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2 Peter 3:9-10

Context
3:9 The Lord is not slow concerning his promise, 1  as some regard slowness, but is being patient toward you, because he does not wish 2  for any 3  to perish but for all to come to repentance. 4  3:10 But the day of the Lord will come like a thief; when it comes, 5  the heavens will disappear 6  with a horrific noise, 7  and the celestial bodies 8  will melt away 9  in a blaze, 10  and the earth and every deed done on it 11  will be laid bare. 12 

1 tn Or perhaps, “the Lord is not delaying [the fulfillment of] his promise,” or perhaps “the Lord of the promise is not delaying.” The verb can mean “to delay,” “to be slow,” or “to be hesitant.”

2 tn Grk “not wishing.” The participle most likely has a causal force, explaining why the Lord is patient.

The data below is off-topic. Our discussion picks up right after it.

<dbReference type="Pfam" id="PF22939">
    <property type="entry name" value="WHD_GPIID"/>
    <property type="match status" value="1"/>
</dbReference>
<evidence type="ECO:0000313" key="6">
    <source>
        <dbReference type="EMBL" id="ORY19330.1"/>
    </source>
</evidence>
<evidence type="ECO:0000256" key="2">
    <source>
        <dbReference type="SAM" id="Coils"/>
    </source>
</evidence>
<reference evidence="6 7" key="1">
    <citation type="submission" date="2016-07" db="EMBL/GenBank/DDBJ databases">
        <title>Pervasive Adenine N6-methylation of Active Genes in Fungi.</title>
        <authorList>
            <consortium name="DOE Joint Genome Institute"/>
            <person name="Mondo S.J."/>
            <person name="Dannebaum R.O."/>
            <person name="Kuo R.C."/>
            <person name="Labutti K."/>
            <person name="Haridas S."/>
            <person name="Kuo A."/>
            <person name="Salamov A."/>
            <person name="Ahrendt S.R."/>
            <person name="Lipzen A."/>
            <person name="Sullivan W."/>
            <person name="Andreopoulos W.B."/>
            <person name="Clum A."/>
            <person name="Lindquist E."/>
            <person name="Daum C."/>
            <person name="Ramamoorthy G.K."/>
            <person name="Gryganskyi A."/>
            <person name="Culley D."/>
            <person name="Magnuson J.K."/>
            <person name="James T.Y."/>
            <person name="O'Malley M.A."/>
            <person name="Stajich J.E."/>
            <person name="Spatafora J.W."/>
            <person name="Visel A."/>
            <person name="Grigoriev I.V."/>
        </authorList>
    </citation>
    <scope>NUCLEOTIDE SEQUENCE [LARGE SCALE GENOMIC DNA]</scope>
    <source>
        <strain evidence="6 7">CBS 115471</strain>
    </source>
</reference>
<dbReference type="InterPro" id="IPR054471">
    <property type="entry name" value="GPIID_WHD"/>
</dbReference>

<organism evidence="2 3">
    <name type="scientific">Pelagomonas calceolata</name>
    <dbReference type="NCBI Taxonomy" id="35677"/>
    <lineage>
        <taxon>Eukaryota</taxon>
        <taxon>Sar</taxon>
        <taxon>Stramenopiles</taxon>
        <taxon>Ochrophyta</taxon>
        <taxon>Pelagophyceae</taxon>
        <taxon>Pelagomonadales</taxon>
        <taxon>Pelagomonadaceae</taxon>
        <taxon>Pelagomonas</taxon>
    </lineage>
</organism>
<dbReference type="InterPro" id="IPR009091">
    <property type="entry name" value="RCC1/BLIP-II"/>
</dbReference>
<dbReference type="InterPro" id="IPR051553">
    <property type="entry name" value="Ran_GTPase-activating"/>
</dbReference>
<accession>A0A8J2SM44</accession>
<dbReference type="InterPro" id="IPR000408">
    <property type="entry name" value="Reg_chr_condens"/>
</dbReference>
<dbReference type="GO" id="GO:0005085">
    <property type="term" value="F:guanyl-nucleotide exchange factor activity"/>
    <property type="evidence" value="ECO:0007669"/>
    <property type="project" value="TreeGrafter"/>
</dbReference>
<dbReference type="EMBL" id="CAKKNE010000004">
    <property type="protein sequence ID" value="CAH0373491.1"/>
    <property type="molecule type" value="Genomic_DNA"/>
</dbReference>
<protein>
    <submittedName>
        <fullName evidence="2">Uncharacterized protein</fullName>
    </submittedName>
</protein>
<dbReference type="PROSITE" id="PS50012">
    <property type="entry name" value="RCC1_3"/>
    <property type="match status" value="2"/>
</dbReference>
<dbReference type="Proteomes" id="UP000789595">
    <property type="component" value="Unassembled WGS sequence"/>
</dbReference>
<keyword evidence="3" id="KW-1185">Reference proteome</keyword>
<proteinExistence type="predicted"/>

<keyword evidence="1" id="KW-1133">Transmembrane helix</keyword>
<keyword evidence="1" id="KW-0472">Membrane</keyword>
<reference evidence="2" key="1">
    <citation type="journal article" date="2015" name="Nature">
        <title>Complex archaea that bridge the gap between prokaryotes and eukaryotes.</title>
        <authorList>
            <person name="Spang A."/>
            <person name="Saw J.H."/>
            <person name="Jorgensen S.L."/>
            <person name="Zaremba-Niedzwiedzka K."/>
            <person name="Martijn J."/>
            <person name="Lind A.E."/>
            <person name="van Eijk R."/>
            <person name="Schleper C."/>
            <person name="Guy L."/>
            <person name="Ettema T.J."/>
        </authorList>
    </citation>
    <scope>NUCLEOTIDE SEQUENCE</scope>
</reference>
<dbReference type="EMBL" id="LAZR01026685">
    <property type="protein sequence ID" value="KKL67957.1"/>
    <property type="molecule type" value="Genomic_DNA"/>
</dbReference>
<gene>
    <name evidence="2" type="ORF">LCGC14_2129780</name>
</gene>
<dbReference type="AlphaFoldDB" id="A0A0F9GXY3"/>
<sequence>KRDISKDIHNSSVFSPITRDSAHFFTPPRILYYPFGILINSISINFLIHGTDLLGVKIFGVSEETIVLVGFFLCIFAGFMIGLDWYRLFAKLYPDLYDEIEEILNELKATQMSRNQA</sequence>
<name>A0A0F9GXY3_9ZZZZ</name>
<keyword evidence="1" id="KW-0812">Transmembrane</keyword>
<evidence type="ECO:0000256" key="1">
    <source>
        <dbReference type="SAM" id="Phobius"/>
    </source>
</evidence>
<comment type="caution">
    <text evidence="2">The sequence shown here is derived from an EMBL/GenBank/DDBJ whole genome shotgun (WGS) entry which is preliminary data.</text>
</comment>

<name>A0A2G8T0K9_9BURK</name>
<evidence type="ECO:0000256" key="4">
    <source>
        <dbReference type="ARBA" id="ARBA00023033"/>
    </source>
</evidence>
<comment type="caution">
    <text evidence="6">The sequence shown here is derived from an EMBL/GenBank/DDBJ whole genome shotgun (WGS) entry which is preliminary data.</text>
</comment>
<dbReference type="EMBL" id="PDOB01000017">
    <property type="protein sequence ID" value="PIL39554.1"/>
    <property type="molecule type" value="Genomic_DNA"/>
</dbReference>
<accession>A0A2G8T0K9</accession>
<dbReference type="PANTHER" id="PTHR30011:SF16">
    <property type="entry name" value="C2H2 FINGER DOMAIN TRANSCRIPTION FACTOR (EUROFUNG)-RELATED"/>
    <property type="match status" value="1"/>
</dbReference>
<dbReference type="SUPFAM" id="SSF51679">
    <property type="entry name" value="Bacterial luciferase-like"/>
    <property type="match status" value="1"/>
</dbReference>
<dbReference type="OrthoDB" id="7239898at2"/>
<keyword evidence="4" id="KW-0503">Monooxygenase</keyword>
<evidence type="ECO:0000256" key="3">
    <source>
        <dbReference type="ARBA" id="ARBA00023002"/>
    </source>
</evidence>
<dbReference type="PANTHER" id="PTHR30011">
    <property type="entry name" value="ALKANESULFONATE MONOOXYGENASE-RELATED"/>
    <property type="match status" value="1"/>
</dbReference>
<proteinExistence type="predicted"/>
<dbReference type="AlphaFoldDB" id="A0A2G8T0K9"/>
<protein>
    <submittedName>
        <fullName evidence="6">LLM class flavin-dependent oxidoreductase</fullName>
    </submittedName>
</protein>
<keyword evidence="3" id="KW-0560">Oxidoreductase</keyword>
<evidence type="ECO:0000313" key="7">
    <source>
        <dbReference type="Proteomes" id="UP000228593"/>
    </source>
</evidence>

3 sn He does not wish for any to perish. This verse has been a battleground between Arminians and Calvinists. The former argue that God wants all people to be saved, but either through inability or restriction of his own sovereignty does not interfere with peoples’ wills. Some of the latter argue that the “any” here means “any of you” and that all the elect will repent before the return of Christ, because this is God’s will. Both of these positions have problems. The “any” in this context means “any of you.” (This can be seen by the dependent participle which gives the reason why the Lord is patient “toward you.”) There are hints throughout this letter that the readership may be mixed, including both true believers and others who are “sitting on the fence” as it were. But to make the equation of this readership with the elect is unlikely. This would seem to require, in its historical context, that all of these readers would be saved. But not all who attend church know the Lord or will know the Lord. Simon the Magician, whom Peter had confronted in Acts 8, is a case in point. This is evident in contemporary churches when a pastor addresses the congregation as “brothers, sisters, saints, etc.,” yet concludes the message with an evangelistic appeal. When an apostle or pastor addresses a group as “Christian” he does not necessarily think that every individual in the congregation is truly a Christian. Thus, the literary context seems to be against the Arminian view, while the historical context seems to be against (one representation of) the Calvinist view. The answer to this conundrum is found in the term “wish” (a participle in Greek from the verb boulomai). It often represents a mere wish, or one’s desiderative will, rather than one’s resolve. Unless God’s will is viewed on the two planes of his desiderative and decretive will (what he desires and what he decrees), hopeless confusion will result. The scriptures amply illustrate both that God sometimes decrees things that he does not desire and desires things that he does not decree. It is not that his will can be thwarted, nor that he has limited his sovereignty. But the mystery of God’s dealings with humanity is best seen if this tension is preserved. Otherwise, either God will be perceived as good but impotent or as a sovereign taskmaster. Here the idea that God does not wish for any to perish speaks only of God's desiderative will, without comment on his decretive will.